Incarceration is not a substitute for substance treatment, but many people who are in jail or prison need help with substance use disorder. Addiction in the criminal justice system is a mostly unaddressed problem that keeps hundreds of thousands of people sick—and has long-term costs for both inmates and taxpayers. Although some think that people with substance use disorder can easily get “cleaned up” behind bars, the reality of …
Claire Foster Blog

Choose Your Reward

Stress related cravings for alcohol may predict addictive patterns. How do you unwind at the end of a long, difficult day? Do you grab a bowl of ice cream, shoot hoops at the park, or meditate your stress away? Or do you reach for an alcoholic drink? The way you reward yourself could mean you’re more likely to develop substance use disorder, according to a new study from Sweden …
Substance use disorder is a mental health issue. Although public policy largely focuses on separating people from addictive substances, the disorder begins “between your ears.” Facing addiction means changing the factors that create demand for substances, not just eliminating the substances themselves. In a recent op-ed at The Hill, Lynn R. Webster, MD pointed out that lack of secure attachment or stable relationships could lead …
Claire Foster Blog
Substance use disorder is complex issue that affects people in different ways. However, some factors, such as traumatic experiences or genetic predisposition can influence whether or not someone will become addicted. There’s another major influencer as well: relationships. Women are more likely to develop substance use disorder when they’re in relationships with men who are already addicted. According to Gulf News, women often find that substance use is …
Claire Foster Blog
Understanding how our brains work provides valuable insights into how addiction works, and how to treat it. A new study, published in Science Translational Medicine, suggests an interesting connection between opioid use and a neurotransmitter that regulates sleep. By manipulating hypocretin-producing cells in the brain. Although the paper focused on narcolepsy, it actually studied two neurotransmitters related to the sleep and satisfaction systems of the …
Healthcare providers face new challenges in improving medical care for people with substance use disorder. This can be as simple as prescribing certain medications to people in recovery from opioid use disorder and ensuring continuity of care for someone exiting treatment. As more people seek help, it’s clear that we need a coordinated, integrated approaches to care to help patients succeed. Yet, at the same time, compromising confidentiality might put people at risk.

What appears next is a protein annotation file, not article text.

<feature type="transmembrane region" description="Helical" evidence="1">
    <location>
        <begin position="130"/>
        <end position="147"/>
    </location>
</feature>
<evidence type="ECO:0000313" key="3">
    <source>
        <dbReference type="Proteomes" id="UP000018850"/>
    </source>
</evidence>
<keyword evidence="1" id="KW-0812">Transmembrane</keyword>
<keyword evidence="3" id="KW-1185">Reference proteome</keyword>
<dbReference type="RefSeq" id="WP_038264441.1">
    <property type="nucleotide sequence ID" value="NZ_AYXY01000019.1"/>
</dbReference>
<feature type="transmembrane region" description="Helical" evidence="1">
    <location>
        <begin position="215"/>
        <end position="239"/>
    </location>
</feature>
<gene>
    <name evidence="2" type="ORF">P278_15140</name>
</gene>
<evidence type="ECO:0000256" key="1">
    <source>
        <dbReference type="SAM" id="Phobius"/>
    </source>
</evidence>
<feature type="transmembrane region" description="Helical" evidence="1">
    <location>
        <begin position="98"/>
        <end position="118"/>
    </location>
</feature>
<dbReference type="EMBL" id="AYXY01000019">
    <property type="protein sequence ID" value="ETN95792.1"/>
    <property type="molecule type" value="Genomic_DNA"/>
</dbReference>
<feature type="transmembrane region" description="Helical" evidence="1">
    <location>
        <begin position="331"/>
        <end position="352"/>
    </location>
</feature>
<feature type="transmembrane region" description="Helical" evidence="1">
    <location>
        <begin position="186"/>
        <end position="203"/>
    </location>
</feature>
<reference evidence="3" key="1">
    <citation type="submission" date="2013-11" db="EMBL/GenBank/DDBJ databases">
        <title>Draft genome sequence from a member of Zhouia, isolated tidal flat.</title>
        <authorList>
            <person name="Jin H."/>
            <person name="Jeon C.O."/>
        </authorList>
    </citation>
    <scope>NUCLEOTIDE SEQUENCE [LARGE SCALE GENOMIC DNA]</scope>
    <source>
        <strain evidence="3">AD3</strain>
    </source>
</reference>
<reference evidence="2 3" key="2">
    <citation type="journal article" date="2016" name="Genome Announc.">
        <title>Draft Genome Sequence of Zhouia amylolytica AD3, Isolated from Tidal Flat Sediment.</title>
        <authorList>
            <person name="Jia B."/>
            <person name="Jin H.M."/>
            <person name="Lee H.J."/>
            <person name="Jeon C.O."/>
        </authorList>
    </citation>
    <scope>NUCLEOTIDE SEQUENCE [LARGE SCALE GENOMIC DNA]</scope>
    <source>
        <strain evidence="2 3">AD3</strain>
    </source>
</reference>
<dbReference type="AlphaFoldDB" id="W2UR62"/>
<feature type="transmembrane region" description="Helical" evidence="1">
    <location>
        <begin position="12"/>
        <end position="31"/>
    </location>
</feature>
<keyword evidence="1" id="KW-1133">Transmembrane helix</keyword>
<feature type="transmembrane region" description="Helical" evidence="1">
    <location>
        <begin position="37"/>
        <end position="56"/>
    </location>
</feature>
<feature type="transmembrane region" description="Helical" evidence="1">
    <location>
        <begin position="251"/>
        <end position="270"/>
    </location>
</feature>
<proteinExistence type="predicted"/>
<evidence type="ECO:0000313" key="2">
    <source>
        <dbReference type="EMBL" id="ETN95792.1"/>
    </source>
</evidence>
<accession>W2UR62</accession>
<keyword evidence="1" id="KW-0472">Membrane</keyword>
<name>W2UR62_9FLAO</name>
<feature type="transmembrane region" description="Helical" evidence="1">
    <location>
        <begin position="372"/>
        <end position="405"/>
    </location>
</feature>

Claire Foster Blog
My name is Amber and I’m a person in recovery. I was 13 years old when I became addicted. I’ve always been the black sheep of my family. I felt like an outcast growing up and still sometimes do, when it comes to the way certain family members treat me. They don’t understand that addiction is not a choice. Nobody wants to be an “addict.” Addiction runs deep in my family.

Medical Records for Addiction: To Integrate or Segregate?

Healthcare providers face new challenges in improving medical care for people with substance use disorder. This can be as simple as prescribing certain medications to people in recovery from opioid use disorder and ensuring continuity of care for someone exiting treatment. As more people seek help, it’s clear that we need a coordinated, integrated approaches to care to help patients succeed. Yet, at the same time, compromising confidentiality might put people at risk.
This month’s Partners Facing Addiction post features a youth education prevention group in Maryland, a women’s recovery program in San Francisco, a recovery foundation in Georgia, and a recovery community-based in New Mexico. If you’d like your organization to be considered for an upcoming Partners Facing Addiction post, answer a few short questions here. Arise & Flourish, Inc. Arise & Flourish, Inc. is a group in Montgomery …
My journey with addiction started well before I ever put a substance into my body. When I was about 5 years old, my parents started using in front of me, openly. My father used to wake me up at all hours of the night and make me hitchhike miles and miles with him so he could smoke crack. He said he would get a ride faster because I was with him, …